Load shedding is implemented to lower the possibility of grid failure by balancing supply and demand to keep it stable. Grid failure is a sudden loss in electricity generation that happens too quickly for any manual intervention to stabilise the grid. Every time we reach a higher level of load shedding, it signals a greater imbalance. When load shedding escalates to higher levels with little to no notice from Eskom, it signifies a sudden and unexpected loss of generation. In 2023, we have seen more load shedding implemented in a way that points towards the possibility of grid failure.
Many organisations have contingencies in place for load shedding. However, grid shutdown is a scenario that has not been previously contemplated to any great extent by many businesses - until now. Several recent announcements have brought this possibility to the fore. Among them, the US Overseas Security Advisory Council (OSAC) advised its stakeholders in South Africa to have contingency plans for power outages. Also, some in the insurance industry advised clients that they will not provide support for losses in the event of a collapse of the electricity grid, whether this is municipal, provincial or national.
“We have been reassured that a total collapse of the power grid remains improbable. Nevertheless, it is a possibility, and businesses should prepare if they can, especially with all signs pointing to any grid failure and reinstatement ultimately being an uninsurable event,” urges Griessel. “At Cushman & Wakefield | BROLL, we have updated our own business continuity contingencies, having already undertaken scenario planning for this possible risk.”
Business continuity planning for load shedding and grid failure are very different. The first can usually be managed within the business premises, with on-site power, water and other backups for a few hours. In a large-scale outage, the same is required but for a greatly extended period in addition to backups for critical resources beyond this, from telecoms to logistics.
He adds, “There are significant advantages to including grid failure scenarios in business continuity planning. Ultimately for businesses, it costs less money to get prepared now. These contingencies will inevitably prove useful in other emergency situations too. Importantly, companies have a duty of care to their employees to support them during times of crisis, and it should be the policy of every company to be able to manage functionally through a crisis.”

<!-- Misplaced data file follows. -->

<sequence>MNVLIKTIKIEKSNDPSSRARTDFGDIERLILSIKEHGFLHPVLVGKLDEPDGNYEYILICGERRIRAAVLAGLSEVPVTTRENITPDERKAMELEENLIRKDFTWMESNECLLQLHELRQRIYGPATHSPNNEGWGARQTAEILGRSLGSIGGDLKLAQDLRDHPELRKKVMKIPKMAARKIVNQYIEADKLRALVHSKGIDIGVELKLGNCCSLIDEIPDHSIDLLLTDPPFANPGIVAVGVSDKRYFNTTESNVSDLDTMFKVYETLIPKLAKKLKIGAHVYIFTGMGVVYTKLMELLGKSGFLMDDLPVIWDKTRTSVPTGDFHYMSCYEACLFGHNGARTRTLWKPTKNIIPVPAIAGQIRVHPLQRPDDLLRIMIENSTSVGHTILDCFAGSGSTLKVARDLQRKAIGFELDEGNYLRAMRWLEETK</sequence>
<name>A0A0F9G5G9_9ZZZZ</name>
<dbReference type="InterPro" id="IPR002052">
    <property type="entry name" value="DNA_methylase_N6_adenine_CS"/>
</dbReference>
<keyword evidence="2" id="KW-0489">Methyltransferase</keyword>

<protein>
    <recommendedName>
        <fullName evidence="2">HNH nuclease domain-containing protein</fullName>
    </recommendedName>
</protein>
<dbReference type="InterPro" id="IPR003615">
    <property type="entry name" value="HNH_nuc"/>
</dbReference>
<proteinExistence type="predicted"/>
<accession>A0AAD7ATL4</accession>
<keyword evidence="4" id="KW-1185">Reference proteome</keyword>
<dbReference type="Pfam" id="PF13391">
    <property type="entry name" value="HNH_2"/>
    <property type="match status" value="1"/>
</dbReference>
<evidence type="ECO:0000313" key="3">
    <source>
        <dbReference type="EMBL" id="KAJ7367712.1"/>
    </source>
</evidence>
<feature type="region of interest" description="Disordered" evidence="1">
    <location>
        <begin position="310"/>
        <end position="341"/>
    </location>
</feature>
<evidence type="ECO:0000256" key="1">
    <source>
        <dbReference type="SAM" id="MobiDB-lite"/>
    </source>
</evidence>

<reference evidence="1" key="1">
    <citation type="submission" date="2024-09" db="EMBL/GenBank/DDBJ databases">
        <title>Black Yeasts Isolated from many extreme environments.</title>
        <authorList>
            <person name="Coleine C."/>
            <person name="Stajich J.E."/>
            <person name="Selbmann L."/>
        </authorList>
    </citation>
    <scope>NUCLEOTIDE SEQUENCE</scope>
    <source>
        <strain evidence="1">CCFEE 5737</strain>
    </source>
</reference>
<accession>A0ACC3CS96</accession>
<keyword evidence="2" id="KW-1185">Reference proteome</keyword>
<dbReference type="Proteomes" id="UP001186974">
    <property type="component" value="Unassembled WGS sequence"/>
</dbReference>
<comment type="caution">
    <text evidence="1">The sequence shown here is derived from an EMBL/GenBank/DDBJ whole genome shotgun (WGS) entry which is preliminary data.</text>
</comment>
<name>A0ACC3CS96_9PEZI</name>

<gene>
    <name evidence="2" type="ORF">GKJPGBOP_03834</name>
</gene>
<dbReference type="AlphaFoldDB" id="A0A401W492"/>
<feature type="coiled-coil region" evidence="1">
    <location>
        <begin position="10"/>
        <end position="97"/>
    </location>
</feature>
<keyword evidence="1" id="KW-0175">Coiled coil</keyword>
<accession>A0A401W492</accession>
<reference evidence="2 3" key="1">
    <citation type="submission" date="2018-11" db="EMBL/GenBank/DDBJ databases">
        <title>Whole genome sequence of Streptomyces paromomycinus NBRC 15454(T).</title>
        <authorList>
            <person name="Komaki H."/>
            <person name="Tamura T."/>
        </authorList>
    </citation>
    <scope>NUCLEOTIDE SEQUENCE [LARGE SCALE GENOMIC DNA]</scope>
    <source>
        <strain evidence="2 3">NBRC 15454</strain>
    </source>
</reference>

The Cushman & Wakefield | BROLL Strategic Risk Services team has studied events that follow grid failures, including recent incidents in the US and India. They found that restoring an electricity grid elsewhere has taken from three to eight days.
“It takes more than simply flicking a switch to restore an electricity grid. Considering the time it takes emergency services to respond in overwhelming crisis, criminal sabotage during power outages, and the crumbling electricity grid that isn’t designed to be repeatedly stalled and jumpstarted, there is consensus that restoring a failed Eskom grid could take longer – two weeks or more,” cautions Griessel.
Cushman & Wakefield | BROLL Strategic Risk Services has specifically dealt with crises of this scale before and created modelling to better understand milestones during these types of events to ensure clients are informed and ready to take action.
Shedding light on what South Africa’s businesses could face while the grid is being restored, he notes that consequences could include the disruption of telecommunications, logistics and food, water, medical and fuel supplies.
“From experience, when faced with an extreme scenario, we know that the most important capabilities are the ability to communicate and coordinate, which make it easier to manage a crisis calmly and constructively,” advises Griessel.
As a pan-African strategic risk consultancy with a diverse understanding of security, health and safety in multiple sectors, Griessel and his team have helped their clients to navigate the recent challenges of #EndSars mass protests in Nigeria in 2020 and the KwaZulu-Natal civil unrest in South Africa in 2021, among others.
Looking at solutions for a communication blackout, Griessel notes it’s helpful to keep in mind that cellular and fibre networks require electricity, but satellite networks don’t. With logistics and supply chains becoming unstable in a crisis increasing the potential for fuel shortages, generators requiring diesel could become less reliable backup solutions than solar-powered systems. Of course, regular data backups are always a must for any business but are now more important than ever.
He also believes retail property owners and retailers would do well to plan for the operation of grocery, pharmacy and other essential retail and services, because shopping centres are hubs of sustenance and communication in their communities, and this role would be amplified during a prolonged period of grid restoration.
“You cannot implement a crisis plan if you don’t have one in place,” says Griessel. “A little planning goes a long way.”